Obama’s one significant foreign-policy breakthrough has been to release the US from the grip of the “global war on terror.” Jettisoning the Manichean rhetoric of that “war” allowed the US to regain the political legitimacy that former President George W. Bush had lost, without diminishing its strategic credibility.
After the Vietnam War, Jimmy Carter hoped to make a break with established US policy. But his Administration’s actions – including serious blunders in Iran and Afghanistan – made the US appear weak and indecisive. While Obama’s policies have not weakened America’s international standing, they also have not led to achievements comparable to Richard Nixon’s rapprochement with China, largely owing to what might be described as the dogmatic pragmatism that underlies them – an emphasis on avoiding the worst, rather than on striving for the best.
Moreover, Obama has been confronted with significant constraints, including the global economic crisis, domestic political polarization, a hostile Congress, and the rise of emerging powers that need the US but are unwilling to accept its dominance. As a result, he has failed to change strategic realities by, for example, reconciling America’s broader interests with those of Iran (a declared enemy), Pakistan (a “frenemy”), and Israel (a key ally).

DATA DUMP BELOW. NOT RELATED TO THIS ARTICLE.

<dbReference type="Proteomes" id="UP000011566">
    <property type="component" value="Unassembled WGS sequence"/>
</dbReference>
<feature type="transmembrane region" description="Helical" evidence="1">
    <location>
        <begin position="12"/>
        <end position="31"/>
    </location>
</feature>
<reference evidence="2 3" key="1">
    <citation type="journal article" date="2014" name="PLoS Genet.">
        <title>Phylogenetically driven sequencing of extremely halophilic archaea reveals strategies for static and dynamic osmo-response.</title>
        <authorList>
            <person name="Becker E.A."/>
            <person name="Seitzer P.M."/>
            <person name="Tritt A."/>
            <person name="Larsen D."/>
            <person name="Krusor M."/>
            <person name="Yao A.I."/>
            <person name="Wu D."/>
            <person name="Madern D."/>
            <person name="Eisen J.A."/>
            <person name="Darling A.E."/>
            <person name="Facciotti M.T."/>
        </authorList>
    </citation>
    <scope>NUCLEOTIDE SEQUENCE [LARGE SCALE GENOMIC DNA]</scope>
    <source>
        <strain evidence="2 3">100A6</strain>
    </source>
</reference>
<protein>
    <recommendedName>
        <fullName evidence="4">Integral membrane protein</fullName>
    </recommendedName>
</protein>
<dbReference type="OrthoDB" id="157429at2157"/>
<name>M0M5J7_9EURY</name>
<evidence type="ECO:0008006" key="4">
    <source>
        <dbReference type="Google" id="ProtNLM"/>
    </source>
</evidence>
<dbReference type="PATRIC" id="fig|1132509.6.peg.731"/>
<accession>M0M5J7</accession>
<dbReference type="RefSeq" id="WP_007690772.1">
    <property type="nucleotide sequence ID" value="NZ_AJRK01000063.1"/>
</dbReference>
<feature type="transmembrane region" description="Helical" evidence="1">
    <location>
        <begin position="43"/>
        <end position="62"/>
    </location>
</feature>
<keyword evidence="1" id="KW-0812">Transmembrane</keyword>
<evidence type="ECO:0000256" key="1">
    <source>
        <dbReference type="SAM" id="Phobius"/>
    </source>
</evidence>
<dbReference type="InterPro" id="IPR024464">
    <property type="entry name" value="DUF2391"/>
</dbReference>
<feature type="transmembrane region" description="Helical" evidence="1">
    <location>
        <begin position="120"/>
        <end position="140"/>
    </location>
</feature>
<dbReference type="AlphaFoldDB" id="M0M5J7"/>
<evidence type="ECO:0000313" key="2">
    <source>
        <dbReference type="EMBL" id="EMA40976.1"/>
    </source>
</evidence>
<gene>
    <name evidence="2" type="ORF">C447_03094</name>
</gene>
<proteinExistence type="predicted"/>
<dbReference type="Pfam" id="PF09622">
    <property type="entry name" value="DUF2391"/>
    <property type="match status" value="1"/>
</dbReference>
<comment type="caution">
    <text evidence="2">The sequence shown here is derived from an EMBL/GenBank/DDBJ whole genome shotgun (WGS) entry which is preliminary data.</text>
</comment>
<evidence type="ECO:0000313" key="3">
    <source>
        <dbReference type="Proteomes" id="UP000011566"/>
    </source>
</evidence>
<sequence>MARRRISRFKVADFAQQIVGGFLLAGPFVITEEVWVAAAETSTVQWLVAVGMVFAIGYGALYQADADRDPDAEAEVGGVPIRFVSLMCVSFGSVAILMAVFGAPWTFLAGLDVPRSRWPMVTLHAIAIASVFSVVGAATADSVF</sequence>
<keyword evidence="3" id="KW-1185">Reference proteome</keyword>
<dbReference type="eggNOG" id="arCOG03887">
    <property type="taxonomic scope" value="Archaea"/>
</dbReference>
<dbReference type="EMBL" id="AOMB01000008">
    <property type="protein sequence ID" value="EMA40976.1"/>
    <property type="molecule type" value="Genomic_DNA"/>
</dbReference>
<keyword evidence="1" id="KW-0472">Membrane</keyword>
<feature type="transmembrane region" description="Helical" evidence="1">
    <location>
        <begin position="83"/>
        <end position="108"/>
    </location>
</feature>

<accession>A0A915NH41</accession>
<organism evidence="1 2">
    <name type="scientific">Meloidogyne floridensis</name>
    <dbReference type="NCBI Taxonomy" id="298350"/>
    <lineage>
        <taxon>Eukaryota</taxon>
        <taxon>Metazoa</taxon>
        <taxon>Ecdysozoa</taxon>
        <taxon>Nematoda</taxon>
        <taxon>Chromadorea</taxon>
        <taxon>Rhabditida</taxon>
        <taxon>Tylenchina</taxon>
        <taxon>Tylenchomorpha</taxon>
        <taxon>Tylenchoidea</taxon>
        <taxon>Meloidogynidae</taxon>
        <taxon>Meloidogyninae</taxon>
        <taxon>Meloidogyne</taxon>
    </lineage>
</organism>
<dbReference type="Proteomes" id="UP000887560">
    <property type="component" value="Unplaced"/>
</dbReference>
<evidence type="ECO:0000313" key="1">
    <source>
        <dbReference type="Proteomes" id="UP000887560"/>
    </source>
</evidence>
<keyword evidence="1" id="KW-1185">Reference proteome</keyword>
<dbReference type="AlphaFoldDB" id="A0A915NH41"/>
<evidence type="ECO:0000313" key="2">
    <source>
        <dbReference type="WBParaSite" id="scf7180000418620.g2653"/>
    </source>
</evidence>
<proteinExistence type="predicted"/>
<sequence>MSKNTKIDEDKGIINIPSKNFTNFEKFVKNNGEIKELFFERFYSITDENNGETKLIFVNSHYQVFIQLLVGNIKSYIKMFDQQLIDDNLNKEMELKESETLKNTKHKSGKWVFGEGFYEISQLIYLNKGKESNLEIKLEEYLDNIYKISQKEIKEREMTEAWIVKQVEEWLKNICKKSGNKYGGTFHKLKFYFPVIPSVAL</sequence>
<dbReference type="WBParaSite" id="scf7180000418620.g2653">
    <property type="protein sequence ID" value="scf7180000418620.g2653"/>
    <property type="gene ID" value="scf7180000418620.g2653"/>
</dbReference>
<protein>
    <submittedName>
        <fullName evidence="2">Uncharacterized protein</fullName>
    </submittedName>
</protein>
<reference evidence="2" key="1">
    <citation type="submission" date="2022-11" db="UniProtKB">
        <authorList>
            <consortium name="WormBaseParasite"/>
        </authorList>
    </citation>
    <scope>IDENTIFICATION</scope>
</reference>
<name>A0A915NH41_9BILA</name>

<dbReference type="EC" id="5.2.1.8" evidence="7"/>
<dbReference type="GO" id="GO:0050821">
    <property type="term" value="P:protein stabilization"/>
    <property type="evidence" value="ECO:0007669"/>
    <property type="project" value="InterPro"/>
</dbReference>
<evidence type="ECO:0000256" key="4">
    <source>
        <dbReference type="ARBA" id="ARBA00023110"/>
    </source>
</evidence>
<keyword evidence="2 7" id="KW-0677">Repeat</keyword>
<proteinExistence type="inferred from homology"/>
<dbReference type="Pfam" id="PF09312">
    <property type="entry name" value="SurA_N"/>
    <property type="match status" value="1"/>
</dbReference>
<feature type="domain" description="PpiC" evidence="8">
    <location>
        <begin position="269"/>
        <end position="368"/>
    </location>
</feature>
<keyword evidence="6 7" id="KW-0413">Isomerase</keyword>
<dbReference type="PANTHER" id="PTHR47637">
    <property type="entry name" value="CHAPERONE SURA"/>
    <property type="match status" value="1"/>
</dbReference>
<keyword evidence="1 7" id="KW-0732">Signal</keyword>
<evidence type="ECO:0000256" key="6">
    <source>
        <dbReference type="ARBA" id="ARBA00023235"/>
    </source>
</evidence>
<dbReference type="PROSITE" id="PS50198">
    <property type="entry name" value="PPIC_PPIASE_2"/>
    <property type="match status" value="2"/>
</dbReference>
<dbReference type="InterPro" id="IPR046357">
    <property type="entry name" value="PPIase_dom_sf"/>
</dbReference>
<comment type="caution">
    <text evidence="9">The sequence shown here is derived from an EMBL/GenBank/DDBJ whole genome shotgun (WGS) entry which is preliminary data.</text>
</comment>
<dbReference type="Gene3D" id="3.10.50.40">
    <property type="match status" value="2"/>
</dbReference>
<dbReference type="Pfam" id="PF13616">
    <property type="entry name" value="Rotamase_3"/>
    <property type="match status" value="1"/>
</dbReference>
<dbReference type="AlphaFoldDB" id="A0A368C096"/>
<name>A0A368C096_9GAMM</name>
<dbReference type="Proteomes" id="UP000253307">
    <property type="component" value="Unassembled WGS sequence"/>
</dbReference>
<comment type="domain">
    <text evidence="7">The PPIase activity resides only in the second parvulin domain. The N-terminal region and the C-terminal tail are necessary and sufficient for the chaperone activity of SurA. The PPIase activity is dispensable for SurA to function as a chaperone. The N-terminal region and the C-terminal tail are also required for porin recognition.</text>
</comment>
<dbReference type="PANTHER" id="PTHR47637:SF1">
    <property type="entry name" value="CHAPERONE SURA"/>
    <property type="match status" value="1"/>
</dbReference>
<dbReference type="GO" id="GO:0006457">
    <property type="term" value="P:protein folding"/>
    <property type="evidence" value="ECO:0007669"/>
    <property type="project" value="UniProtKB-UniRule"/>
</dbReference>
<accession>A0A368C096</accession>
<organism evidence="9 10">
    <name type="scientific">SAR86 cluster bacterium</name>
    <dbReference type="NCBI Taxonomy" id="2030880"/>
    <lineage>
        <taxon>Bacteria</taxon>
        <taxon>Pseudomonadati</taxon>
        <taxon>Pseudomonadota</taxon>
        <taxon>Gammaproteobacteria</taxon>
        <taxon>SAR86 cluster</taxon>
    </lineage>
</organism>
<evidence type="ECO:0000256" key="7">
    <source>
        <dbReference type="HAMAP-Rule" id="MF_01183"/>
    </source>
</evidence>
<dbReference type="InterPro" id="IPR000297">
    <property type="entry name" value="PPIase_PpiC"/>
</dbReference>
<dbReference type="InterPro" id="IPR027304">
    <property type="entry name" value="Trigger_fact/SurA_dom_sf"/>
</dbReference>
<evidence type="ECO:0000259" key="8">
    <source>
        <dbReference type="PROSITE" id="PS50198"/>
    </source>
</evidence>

To be sure, Obama faces a more complex diplomatic and strategic environment than Nixon faced in the 1970s. Unstable coalitions in Iran prevent any substantive negotiations between the two countries, while political fragmentation in Pakistan significantly hinders US policy there. And the fragility of Israel’s ruling coalition, combined with strong congressional support for Prime Minister Binyamin Netanyahu, makes it difficult to influence the country’s policies, despite Israel’s significant impact on US strategy in the Arab world.
But Obama has also struggled to define the terms of a possible grand bargain. Any agreement with Iran would require consent from Israel and the Gulf countries, which do not share the same objectives. And the US cannot reach an accord with Pakistan without India’s consent, which America would be unable to force, especially given that it relies on India to counterbalance China’s growing clout in Asia.
With Israel, the terms are ostensibly simpler: in exchange for a stronger US security guarantee, Israel would accept the establishment of a Palestinian state based on the 1967 borders. But Israel is also a crucial domestic political topic in the US; indeed, any distancing from Israel is unacceptable to most Americans.
While Obama’s first term could not be called a foreign-policy disappointment, his achievements – although not trivial – have been limited. If he wins a second term, he is likely to find it increasingly difficult to win by playing not to lose.
© Project Syndicate, 2012.
Mr Laïdi is Professor of International Relations at Institut d’études politiques de Paris (Sciences Po), and the author of Limited Achievements: Obama’s Foreign Policy.